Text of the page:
My lingering memory of my mom’s mom, who passed when I was still in single digits, was a picture of a beautiful lady sitting on a faded white bar-height chair in a corner – with dozens of relatives conversed around her during a Christmas gathering. Somewhat alone but still in the picture… She looked slightly buzzed, with a grin that could be categorized as a smile. Catching her twinkling eyes a few times, I made a voiceless connection that has lasted for decades and even crystallized.
As a single-digit youngster, my thought at that time, and for many years after, was grandma was just “taking it all in” and her buzz was natural and pure. It was like a turkey barn in my grandparents old farmhouse, full of emphatic chatter, and she was listening to all the conversations in one harmony. It wasn’t until much later that I found that she had dementia.
Quite often through the years, I prayerfully pondered how she felt. Was she disconnected and hopeless that she wasn’t “all in” on conversations, or was she of full heart and fulfilled that her house was bursting with family? Most of the time I slant towards the positive, the latter.
But its one of those BIG questions that I’ve never had an answer for and only she really knew. The vision of my grandma, and my lifelong pondering on how she felt at that time, was the impetus for this song, which I’ve penned for my mom, Joan. She’s doing great at 81 by the way.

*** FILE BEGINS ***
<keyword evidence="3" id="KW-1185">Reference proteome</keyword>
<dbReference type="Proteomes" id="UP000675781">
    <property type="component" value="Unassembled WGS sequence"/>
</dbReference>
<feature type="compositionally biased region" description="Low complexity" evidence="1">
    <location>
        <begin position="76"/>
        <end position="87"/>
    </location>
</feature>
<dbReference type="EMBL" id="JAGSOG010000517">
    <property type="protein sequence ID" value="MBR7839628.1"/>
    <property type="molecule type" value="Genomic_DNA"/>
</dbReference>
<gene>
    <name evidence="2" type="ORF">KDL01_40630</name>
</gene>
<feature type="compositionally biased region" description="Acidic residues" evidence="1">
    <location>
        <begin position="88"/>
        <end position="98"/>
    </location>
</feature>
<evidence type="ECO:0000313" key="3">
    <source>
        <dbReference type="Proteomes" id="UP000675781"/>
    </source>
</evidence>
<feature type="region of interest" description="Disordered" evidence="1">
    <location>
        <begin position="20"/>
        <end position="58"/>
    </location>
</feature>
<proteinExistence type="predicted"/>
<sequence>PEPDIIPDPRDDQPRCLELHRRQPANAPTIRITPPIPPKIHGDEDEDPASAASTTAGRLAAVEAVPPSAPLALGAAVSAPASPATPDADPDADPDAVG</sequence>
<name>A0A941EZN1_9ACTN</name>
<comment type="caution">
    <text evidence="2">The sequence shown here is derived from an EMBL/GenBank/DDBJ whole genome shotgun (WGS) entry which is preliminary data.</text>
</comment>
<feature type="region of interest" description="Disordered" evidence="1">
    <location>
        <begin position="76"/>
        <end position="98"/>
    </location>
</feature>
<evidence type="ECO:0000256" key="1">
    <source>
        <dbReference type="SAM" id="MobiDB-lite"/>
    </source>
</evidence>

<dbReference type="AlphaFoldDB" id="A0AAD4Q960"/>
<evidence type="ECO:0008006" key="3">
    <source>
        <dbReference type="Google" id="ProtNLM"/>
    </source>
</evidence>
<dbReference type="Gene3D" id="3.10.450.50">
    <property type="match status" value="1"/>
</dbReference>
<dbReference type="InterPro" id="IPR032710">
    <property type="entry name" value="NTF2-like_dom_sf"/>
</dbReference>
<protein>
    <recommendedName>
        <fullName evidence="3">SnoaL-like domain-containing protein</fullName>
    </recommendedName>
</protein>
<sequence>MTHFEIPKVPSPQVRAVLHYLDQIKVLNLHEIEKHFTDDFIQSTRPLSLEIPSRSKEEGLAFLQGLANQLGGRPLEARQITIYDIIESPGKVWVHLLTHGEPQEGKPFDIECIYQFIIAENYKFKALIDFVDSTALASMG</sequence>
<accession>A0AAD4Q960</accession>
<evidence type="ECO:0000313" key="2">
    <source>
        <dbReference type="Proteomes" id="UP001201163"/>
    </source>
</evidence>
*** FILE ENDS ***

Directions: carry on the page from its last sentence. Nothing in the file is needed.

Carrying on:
We all get a little older every day, and living longer lives, which gives us more time to ponder life’s BIG questions. Longer survival on earth gives us more opportunities to share, listen, experience, and interact with other survivors. It gives us more time to ponder whats next. However, it also introduces the “yin to those yangs“, the creeping of disease, the increase of loss, the depredation of the physical and mental capabilities. Aging is a beautiful thing though, and our seniors deserve as much enjoyment and respect as possible. But as age advances, memory often declines, so make the most of what you have while you have it and appreciate the fact that you are still upside ground!
I’m releasing this song now, with June being Alzheimer’s and brain awareness month. The Alzheimer’s Association has proclaimed purple to be the color that represents the Alzheimer’s movement and has spent the month boosting awareness. Of course, being a Minnesota Vikings fan, purple is my favorite color.
On the summer solstice (June 20th, 2016) millions were raised during The Longest Day, a team event that raises funds and awareness for the Alzheimer’s Association. The duration of this sunrise-to-sunset event symbolizes the challenging journey of the nearly 50 million people worldwide, 5 million in the US, living with the disease and their caregivers.
If you or a loved one is starting to experience confused thinking and memory loss more often, or has factors that cannot be controlled such as age and a history of Alzheimer’s in your family tree, there are some helpful resources here to help diagnosis the situation. I encourage you to take action sooner rather than later to maximize the benefit of available treatments, which have come a long way since back in the day – thanks to the work of ALZStars dedicated to helping!
And wear some purple, with or without the Vikings logo 🙂